Gale Harold net worth: Gale Harold is an American actor who has a net worth of $1.5 million dollars. Gale Harold was born in Decatur, Georgia, and went to attend American University on a soccer scholarship. He finally decided to transfer to the San Francisco Art Institute to pursue a diploma in Photography. He then went to work several jobs before a friend suggested he try acting in the late 90s. He moved to Los Angeles to study acting, and was subsequently accepted to the Actors Conservatory Program. After graduating, he earned his first important part, co-starring on “Queer as Folk”. He also has a active theatre livelihood.
Played "Valentine Xavier" in Tennessee Williams' "Orpheus Descending", in Los Angeles, January-February 2010. [January 2010]
In 2007, two years after Queer as Folk (2000) went off the air, Harold and Randy Harrison's characters, "Brian" and "Justin", won an only poll sponsored by the website Gay.com to choose TV's "Favorite Gay Couple". They won in a landslide, with 35% of the on-line vote.
Attended South West Dekalb High School and The Lovett School.
Has an older sister and a younger brother.
Began acting at the age of 28.
Avid reader of The Nation magazine.
Worked as a carpenter and motorcycle mechanic before being cast in Queer as Folk (2000).
Criticism is a surreal state, like a good drug gone bad. When it's bad you wish it would stop, and when it's good, you can't get enough.
Be yourself. Kiss well and passionately, and move like you mean it.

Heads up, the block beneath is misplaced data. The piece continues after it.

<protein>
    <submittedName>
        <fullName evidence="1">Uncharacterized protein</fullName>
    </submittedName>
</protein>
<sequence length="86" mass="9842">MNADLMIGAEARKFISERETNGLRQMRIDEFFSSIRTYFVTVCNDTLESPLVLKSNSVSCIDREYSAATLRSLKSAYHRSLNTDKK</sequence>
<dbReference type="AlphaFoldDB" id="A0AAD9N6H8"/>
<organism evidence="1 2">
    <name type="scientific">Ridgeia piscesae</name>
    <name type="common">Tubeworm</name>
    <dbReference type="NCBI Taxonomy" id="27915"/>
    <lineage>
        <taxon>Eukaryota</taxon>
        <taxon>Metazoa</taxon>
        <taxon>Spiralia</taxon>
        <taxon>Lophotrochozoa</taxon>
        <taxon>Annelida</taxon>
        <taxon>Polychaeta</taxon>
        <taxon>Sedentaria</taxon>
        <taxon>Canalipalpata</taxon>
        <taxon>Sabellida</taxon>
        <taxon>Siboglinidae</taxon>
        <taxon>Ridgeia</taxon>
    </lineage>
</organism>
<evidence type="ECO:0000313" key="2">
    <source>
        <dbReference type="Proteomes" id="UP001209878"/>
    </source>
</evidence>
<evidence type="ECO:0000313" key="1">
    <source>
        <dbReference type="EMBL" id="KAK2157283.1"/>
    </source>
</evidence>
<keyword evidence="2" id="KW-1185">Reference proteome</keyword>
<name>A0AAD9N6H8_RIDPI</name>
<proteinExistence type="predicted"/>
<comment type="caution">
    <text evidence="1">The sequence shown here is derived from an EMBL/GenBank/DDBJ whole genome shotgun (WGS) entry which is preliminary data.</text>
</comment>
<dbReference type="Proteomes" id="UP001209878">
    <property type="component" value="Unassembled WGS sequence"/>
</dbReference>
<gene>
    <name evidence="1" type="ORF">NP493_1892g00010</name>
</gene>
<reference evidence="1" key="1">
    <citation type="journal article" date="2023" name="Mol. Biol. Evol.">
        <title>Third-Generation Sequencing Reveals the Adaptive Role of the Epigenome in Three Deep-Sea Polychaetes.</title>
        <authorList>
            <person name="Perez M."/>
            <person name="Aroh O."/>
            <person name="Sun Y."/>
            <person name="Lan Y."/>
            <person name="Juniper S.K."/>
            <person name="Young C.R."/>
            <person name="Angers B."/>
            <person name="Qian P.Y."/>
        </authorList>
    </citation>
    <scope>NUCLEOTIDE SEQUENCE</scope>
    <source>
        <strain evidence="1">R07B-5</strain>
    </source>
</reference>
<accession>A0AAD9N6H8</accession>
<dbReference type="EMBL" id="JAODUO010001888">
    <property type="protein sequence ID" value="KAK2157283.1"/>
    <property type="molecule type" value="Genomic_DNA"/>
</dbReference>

Men have been watching women make love to each other in magazines and films, forever. If you're sexually attracted to men, it stands to reason that you might like to see two men in a sexual situation. It's a real baseline dynamic! And it changes the power struggle, because women never got to see that. That's a bizarre sociological result of the show [Queer as Folk (2000)].
I'm more interested in the quality of the work than its medium.
If anyone can crack the publicity nut and figure out how to not come across hammy and contrived, I'd love to talk to them.
I mean, let's face it, it's 2000 and people are beginning to wake up on some level. I think that, as I was saying earlier, there's just no denying the impact that showing people the truth can have. It allows people to understand themselves, and when you understand yourself you can understand the people around you. And then you can begin to let go of all the bullshit that leads into things like world wars, racism, stereotypes, and bigotry.
You are preparing yourself for a scene, and the most important thing is to remain emotionally available and remain in the moment with your scene partner. You don't want to let your own self-consciousness block the flow of creativity that's coming out so that you can act and react, and play what the scene is all about.
I think it's good that men are being objectified because since forever women have been objectified. We're flipping the coin because things have been lopsided on TV and film for so long. Another good point to the show is that it portrays men's sensuality. They're not just all about sex and only sex.
You have to like your character, because if you don't, no one else will either.